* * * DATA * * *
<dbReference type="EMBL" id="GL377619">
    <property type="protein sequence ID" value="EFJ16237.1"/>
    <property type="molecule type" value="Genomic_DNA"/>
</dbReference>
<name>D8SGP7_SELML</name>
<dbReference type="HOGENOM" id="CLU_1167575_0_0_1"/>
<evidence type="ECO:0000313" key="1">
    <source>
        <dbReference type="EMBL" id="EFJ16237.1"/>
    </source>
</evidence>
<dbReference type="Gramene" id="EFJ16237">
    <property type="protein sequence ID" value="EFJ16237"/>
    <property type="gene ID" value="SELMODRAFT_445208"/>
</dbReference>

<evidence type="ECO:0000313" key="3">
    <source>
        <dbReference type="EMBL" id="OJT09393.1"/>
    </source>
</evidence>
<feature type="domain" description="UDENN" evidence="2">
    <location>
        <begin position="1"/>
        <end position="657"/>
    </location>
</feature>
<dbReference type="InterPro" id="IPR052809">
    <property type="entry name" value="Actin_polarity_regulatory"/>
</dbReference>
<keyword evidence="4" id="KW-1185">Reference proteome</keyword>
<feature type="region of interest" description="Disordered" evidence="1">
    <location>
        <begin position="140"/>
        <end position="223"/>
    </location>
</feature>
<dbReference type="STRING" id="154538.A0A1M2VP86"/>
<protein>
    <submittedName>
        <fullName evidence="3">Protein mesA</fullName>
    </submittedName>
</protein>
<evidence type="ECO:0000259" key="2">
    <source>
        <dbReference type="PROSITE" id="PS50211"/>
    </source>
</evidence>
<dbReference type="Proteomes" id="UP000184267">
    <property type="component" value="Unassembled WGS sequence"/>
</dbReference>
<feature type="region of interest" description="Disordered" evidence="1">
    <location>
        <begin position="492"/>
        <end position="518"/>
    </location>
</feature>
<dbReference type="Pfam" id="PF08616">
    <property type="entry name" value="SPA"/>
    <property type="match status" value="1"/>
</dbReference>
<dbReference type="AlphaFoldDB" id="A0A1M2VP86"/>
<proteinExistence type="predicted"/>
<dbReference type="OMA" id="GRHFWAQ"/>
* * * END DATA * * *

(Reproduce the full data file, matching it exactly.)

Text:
<dbReference type="EMBL" id="GL377619">
    <property type="protein sequence ID" value="EFJ16237.1"/>
    <property type="molecule type" value="Genomic_DNA"/>
</dbReference>
<name>D8SGP7_SELML</name>
<dbReference type="HOGENOM" id="CLU_1167575_0_0_1"/>
<evidence type="ECO:0000313" key="1">
    <source>
        <dbReference type="EMBL" id="EFJ16237.1"/>
    </source>
</evidence>
<dbReference type="Gramene" id="EFJ16237">
    <property type="protein sequence ID" value="EFJ16237"/>
    <property type="gene ID" value="SELMODRAFT_445208"/>
</dbReference>

<evidence type="ECO:0000313" key="3">
    <source>
        <dbReference type="EMBL" id="OJT09393.1"/>
    </source>
</evidence>
<feature type="domain" description="UDENN" evidence="2">
    <location>
        <begin position="1"/>
        <end position="657"/>
    </location>
</feature>
<dbReference type="InterPro" id="IPR052809">
    <property type="entry name" value="Actin_polarity_regulatory"/>
</dbReference>
<keyword evidence="4" id="KW-1185">Reference proteome</keyword>
<feature type="region of interest" description="Disordered" evidence="1">
    <location>
        <begin position="140"/>
        <end position="223"/>
    </location>
</feature>
<dbReference type="STRING" id="154538.A0A1M2VP86"/>
<protein>
    <submittedName>
        <fullName evidence="3">Protein mesA</fullName>
    </submittedName>
</protein>
<evidence type="ECO:0000259" key="2">
    <source>
        <dbReference type="PROSITE" id="PS50211"/>
    </source>
</evidence>
<dbReference type="Proteomes" id="UP000184267">
    <property type="component" value="Unassembled WGS sequence"/>
</dbReference>
<feature type="region of interest" description="Disordered" evidence="1">
    <location>
        <begin position="492"/>
        <end position="518"/>
    </location>
</feature>
<dbReference type="Pfam" id="PF08616">
    <property type="entry name" value="SPA"/>
    <property type="match status" value="1"/>
</dbReference>
<dbReference type="AlphaFoldDB" id="A0A1M2VP86"/>
<proteinExistence type="predicted"/>
<dbReference type="OMA" id="GRHFWAQ"/>